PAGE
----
Happy Halloween from EON! To celebrate, we are going to share some awesome facts about one of the holiday’s biggest mascots -- bats! There are over 1,400 species of bat in the world, ranging from the Bumblebee or Kitti’s hog-nosed bat which weighs less than a penny, to the flying fox bat, which can have a wingspan of up to 6 feet. They can be found on every continent in the world except for Antarctica, with their highest species diversity occurring in Indonesia and the northern half of South America.
Many people associate bats with being disease-ridden, vicious, ugly animals that only exist to be malicious and spread rabies or other diseases. In reality, though, over 99% of human deaths due to rabies are caused by dog bites, and the majority of bats are not infected with rabies. Bats are just as likely to get the disease as a lot of other mammals are -- in fact less than 0.5% of bats get the disease. Bats do not really want anything to do with humans, they are not aggressive in nature but, like any other animal, they will bite if they feel cornered or threatened and we should keep our distance with ALL wildlife for this reason. Contrary to the saying “blind as a bat”, bats have incredible vision, as well as echolocation, to help them to be acquainted with their surroundings at night and are incredibly agile. One common misconception about the animals is the fear that bats will “suck people’s blood”. Of the aforementioned 1,400 species of bats there are 3 species of vampire bats that drink blood; however, there is only one that drinks the blood of mammals, mostly livestock. All three vampire bat species are found in Latin America, so the fear is even more unprecedented here in the U.S.
Bats are also extremely beneficial to humans as well as their ecosystems as a whole. Many species of bats are fruit or nectar eating. Much like bees, when they land on plants to drink the nectar, they often get pollen on their bodies which is transferred to other plants to help with pollination. Some of the major fruits that are pollinated by bats are avocados, mangoes, and bananas, but over 300 species of fruits rely on bats for pollination. Also, when they eat fruit, they will often swallow the seeds along with the good, meaty of the fruit. The seeds go through their digestive system and will come out in their feces (or guano) after they’ve flown to a different area, and this is vital in seed dispersal – it helps the trees to grow in new areas and increase their genetic diversity. Many of the bats that do not eat fruit or nectar, are insectivores – meaning they eat bugs. Reports have shown that one brown bat is able to eat about 1,000 mosquitoes in one hour. Mosquitoes are responsible for more human deaths than any other animal, so can you imagine what our lives would look like without the bat controlling them? Bats are just all-around great pest control, one study showed that bats save American agriculture between 4 and 50 million dollars annually in pesticide applications. Finally, going back to vampire bats -- when this bat feeds, it expels an anticoagulant in its saliva which prevents the blood of the animal from clotting (allowing them to drink their meal without having to keep re-biting the animal). This anticoagulant has actually been studied in medical labs and has since been developed into a medicine to prevent strokes in humans. So, while we may think their feeding habits are a bit odd, the vampire bats may be responsible for saving lives.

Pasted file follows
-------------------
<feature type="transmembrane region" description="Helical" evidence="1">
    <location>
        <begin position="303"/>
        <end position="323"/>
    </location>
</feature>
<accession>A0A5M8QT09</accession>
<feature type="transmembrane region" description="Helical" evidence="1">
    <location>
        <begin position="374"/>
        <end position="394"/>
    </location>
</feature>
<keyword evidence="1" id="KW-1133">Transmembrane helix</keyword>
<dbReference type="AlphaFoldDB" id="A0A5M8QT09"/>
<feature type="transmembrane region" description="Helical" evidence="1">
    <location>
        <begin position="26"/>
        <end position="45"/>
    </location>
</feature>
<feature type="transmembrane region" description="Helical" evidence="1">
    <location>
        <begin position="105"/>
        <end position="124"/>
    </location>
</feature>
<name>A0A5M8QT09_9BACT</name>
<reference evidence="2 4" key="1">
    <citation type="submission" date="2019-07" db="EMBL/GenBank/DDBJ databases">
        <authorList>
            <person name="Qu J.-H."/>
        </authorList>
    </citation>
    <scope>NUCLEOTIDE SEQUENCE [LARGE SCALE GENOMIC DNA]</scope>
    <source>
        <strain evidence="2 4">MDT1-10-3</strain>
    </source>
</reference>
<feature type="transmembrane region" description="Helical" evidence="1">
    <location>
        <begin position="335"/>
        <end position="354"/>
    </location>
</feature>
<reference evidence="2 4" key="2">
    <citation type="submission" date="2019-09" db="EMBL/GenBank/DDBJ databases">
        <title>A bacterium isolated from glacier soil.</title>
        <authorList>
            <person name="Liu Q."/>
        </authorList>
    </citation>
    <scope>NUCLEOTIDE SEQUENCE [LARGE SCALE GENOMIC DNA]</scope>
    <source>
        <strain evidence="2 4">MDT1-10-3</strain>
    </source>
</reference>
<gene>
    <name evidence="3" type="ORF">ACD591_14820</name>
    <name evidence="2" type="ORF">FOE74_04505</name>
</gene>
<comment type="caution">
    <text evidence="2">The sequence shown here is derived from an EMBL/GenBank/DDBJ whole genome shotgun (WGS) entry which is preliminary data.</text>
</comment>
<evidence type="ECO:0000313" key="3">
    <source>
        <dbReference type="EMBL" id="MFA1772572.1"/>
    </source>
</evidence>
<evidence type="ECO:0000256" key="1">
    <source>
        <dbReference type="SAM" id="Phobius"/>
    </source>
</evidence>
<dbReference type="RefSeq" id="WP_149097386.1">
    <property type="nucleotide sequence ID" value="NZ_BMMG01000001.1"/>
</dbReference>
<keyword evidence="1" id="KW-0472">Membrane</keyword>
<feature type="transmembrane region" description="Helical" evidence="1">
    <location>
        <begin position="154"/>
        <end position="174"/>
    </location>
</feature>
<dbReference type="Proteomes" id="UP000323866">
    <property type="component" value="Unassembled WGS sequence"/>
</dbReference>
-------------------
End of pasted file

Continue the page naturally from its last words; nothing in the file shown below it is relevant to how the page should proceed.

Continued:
Bats are adorable and extremely important animals and, unfortunately, their populations are in decline in many areas around the world. Population declines are due to habitat loss due to deforestation/commercialization, diseases (such as white nose syndrome), climate change, and declines in food abundance. You can help ensure the survival of bats by limiting your pesticide use, building and installing a bat house, or plant flowers specifically to feed the bats in your area! Bat Conservation International (BCI) is a great resource to check out if you want to learn more: https://www.batcon.org/about-bats/bats-101/.
Red Bat (Lasiurus borealis) picture from Maryland DNR website (dnr.maryland.gov)